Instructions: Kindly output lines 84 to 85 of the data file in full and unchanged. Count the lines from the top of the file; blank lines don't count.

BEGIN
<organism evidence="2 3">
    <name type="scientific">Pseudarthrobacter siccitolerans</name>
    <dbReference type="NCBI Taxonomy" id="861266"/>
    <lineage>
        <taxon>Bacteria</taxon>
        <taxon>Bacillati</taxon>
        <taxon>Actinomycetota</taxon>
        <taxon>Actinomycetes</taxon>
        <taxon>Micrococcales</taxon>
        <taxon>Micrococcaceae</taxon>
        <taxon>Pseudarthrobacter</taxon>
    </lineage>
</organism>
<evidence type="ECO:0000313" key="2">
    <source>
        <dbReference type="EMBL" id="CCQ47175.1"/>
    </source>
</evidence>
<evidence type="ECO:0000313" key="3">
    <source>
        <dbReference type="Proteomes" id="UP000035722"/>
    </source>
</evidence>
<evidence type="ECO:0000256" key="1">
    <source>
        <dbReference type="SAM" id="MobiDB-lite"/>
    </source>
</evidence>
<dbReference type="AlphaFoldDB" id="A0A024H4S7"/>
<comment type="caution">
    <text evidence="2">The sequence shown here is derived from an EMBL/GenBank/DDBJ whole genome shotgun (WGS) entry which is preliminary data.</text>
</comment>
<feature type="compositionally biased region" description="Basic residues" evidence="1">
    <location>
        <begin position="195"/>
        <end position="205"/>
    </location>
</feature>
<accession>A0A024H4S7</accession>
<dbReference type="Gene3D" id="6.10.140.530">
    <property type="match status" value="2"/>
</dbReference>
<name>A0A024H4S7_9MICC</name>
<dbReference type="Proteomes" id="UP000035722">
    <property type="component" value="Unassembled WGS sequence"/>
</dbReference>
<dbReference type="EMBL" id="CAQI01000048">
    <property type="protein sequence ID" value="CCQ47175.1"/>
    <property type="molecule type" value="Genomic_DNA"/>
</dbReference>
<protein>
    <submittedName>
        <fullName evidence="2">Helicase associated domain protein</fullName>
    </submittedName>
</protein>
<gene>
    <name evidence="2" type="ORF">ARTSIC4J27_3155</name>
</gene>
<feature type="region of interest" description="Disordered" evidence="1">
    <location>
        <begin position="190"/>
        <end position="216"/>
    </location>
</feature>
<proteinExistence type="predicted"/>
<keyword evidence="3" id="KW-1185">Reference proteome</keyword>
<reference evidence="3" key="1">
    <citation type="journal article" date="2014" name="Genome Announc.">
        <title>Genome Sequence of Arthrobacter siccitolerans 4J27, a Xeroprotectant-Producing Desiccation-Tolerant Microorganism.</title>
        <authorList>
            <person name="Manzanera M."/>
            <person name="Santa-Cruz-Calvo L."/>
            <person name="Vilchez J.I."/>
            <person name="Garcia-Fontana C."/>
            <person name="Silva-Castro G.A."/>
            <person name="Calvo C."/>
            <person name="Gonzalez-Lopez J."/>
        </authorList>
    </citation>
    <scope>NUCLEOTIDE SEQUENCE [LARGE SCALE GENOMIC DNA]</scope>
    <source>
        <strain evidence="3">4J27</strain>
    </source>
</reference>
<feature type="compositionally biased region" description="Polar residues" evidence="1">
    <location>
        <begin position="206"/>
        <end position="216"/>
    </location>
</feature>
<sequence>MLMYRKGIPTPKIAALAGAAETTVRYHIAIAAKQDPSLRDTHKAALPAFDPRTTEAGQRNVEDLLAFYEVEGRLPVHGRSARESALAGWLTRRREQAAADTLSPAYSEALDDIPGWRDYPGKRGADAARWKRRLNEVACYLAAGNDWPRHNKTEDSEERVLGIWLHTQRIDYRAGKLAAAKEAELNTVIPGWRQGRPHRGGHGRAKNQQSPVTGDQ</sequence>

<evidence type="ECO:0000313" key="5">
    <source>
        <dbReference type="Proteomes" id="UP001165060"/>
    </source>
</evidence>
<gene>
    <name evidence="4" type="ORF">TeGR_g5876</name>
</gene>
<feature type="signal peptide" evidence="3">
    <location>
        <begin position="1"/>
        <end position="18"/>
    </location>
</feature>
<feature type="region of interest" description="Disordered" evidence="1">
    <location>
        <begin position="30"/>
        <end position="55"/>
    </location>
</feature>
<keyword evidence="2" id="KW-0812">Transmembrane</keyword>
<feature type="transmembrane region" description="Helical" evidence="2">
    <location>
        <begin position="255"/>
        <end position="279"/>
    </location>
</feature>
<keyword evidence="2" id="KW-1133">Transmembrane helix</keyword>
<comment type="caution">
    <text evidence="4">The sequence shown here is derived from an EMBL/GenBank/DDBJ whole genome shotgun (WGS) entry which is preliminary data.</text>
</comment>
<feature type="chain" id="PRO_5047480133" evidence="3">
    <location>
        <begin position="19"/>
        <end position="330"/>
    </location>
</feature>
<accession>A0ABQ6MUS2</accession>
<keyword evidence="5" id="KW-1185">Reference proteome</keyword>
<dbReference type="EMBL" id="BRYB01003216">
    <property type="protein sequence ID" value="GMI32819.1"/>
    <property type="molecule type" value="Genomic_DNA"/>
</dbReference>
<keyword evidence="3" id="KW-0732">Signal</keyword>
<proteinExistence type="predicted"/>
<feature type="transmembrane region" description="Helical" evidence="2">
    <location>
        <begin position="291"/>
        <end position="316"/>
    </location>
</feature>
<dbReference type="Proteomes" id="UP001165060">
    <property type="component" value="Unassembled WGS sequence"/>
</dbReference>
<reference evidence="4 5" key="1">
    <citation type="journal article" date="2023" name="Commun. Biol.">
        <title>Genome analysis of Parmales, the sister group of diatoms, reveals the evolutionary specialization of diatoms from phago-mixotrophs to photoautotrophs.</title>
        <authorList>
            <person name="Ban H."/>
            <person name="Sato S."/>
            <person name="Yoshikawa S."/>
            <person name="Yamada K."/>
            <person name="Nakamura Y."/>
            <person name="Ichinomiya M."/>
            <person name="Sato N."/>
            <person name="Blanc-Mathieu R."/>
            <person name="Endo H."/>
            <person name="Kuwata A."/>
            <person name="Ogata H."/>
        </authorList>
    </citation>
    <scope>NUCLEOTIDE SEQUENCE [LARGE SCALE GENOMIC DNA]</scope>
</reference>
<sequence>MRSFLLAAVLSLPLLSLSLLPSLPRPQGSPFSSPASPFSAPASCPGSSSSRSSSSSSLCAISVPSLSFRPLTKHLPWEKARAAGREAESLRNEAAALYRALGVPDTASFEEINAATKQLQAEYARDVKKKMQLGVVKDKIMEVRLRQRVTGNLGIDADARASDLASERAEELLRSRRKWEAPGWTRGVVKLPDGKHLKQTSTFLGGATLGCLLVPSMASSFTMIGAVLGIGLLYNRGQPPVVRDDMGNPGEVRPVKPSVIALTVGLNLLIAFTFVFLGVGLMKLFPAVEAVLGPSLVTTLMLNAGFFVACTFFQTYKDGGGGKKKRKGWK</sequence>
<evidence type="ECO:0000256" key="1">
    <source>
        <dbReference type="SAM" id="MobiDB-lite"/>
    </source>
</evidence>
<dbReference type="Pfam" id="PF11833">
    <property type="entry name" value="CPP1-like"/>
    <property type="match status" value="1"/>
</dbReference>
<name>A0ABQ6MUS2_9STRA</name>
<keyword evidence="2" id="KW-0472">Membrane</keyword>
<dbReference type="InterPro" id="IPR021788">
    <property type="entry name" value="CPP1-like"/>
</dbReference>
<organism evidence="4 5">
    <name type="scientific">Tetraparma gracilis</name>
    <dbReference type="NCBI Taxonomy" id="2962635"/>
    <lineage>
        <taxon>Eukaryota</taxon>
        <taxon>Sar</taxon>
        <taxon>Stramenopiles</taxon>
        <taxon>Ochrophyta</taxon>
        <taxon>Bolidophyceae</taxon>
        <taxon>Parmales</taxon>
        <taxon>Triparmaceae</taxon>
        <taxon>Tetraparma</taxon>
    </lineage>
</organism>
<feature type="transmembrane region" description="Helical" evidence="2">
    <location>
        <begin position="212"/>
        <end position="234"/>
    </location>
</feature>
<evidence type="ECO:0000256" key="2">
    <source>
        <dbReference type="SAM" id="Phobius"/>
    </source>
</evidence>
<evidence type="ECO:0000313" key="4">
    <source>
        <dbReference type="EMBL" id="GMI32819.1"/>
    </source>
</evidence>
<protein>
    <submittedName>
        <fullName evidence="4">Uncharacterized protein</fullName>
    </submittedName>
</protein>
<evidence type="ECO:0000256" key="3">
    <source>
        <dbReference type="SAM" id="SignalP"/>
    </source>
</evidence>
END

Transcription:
</reference>
<feature type="compositionally biased region" description="Polar residues" evidence="1">